Three-dimensional shape representation in monkey cortex

Neuron. 2002 Feb 14;33(4):635-52. doi: 10.1016/s0896-6273(02)00598-6.


Using fMRI in anesthetized monkeys, this study investigates how the primate visual system constructs representations of three-dimensional (3D) shape from a variety of cues. Computer-generated 3D objects defined by shading, random dots, texture elements, or silhouettes were presented either statically or dynamically (rotating). Results suggest that 3D shape representations are highly localized, although widely distributed, in occipital, temporal, parietal, and frontal cortices and may involve common brain regions regardless of shape cue. This distributed network of areas cuts across both "what" and "where" processing streams, reflecting multiple uses for 3D shape representation in perception, recognition, and action.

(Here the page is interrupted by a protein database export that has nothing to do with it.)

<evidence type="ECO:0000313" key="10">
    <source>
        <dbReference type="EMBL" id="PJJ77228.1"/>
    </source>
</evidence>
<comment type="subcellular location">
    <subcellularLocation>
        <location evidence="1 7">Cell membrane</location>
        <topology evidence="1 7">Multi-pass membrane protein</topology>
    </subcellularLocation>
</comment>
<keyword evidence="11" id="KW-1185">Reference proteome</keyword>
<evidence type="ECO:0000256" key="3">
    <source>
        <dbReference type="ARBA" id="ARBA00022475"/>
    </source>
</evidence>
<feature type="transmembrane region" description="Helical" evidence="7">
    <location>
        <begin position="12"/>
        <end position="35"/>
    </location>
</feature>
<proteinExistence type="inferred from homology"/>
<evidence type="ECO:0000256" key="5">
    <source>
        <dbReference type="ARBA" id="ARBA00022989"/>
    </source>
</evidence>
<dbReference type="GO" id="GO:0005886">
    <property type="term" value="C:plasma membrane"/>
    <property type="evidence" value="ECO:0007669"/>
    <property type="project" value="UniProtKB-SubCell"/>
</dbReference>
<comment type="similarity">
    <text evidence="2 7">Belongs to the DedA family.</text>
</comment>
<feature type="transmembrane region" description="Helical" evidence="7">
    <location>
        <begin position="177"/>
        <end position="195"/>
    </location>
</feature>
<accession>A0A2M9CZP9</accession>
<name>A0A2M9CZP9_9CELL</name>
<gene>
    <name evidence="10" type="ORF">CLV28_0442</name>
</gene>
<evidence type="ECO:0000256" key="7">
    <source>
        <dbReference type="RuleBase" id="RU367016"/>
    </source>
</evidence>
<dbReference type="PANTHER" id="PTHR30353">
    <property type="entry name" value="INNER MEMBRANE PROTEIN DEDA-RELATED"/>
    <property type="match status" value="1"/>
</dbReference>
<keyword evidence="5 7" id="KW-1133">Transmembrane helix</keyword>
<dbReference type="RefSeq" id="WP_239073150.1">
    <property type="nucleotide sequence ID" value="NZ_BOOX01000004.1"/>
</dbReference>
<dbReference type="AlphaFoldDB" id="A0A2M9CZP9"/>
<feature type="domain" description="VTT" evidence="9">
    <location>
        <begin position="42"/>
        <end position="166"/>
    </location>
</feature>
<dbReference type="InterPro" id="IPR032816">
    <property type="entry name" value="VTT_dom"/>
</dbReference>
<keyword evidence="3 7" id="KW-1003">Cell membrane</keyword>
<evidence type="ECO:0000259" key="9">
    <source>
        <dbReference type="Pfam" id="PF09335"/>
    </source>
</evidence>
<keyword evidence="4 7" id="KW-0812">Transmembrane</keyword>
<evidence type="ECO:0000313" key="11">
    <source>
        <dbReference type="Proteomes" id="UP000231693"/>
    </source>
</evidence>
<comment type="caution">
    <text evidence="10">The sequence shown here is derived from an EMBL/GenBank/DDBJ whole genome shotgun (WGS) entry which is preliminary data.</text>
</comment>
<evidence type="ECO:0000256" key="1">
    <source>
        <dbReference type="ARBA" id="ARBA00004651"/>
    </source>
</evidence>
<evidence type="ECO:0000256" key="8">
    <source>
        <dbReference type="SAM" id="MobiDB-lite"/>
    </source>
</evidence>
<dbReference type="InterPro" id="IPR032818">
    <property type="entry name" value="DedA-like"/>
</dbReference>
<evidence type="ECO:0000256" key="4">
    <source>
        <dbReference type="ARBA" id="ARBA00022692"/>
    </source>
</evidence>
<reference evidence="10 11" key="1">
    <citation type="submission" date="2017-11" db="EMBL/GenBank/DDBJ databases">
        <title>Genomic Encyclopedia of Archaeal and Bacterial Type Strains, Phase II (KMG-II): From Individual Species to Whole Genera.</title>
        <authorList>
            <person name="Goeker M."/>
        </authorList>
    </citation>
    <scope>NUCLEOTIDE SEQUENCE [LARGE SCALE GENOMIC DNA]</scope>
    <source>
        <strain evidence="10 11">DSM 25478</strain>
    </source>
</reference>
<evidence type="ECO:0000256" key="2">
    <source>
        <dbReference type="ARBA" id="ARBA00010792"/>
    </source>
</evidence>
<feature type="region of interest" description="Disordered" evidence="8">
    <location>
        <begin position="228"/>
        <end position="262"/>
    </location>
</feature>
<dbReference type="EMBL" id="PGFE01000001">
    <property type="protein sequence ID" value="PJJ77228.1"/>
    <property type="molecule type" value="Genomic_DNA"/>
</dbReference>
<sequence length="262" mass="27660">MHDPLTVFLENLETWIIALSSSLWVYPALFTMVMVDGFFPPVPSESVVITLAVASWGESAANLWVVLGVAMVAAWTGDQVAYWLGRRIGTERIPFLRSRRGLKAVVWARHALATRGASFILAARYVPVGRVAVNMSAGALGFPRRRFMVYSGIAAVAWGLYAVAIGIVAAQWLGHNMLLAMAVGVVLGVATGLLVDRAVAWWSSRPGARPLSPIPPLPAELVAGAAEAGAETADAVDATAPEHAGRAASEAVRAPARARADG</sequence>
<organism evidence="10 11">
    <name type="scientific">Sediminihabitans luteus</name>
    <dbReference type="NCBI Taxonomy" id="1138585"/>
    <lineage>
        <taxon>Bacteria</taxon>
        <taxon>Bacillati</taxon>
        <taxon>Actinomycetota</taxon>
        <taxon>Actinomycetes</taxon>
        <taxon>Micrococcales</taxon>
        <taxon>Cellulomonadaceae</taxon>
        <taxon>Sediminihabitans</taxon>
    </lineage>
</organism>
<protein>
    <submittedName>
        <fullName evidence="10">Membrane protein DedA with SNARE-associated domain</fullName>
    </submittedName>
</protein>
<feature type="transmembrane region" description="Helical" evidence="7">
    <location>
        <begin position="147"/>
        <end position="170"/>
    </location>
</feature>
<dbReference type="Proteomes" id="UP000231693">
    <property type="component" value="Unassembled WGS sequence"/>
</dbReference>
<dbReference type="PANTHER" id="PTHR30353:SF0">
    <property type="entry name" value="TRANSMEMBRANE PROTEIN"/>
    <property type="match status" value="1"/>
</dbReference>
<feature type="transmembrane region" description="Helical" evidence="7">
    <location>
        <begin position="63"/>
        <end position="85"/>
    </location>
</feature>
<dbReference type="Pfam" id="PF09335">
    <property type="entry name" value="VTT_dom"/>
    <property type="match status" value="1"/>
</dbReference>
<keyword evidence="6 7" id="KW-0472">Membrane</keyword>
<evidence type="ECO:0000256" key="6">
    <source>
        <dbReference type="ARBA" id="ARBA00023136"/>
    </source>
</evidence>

Publication types

  • Research Support, Non-U.S. Gov't

MeSH terms

  • Animals
  • Brain Mapping*
  • Cerebral Cortex / anatomy & histology
  • Cerebral Cortex / physiology
  • Image Processing, Computer-Assisted
  • Macaca mulatta / anatomy & histology
  • Macaca mulatta / physiology*
  • Magnetic Resonance Imaging
  • Motion Perception / physiology
  • Nerve Net / physiology*
  • Pattern Recognition, Visual / physiology*
  • Photic Stimulation
  • Space Perception / physiology*
  • Visual Cortex / anatomy & histology
  • Visual Cortex / physiology*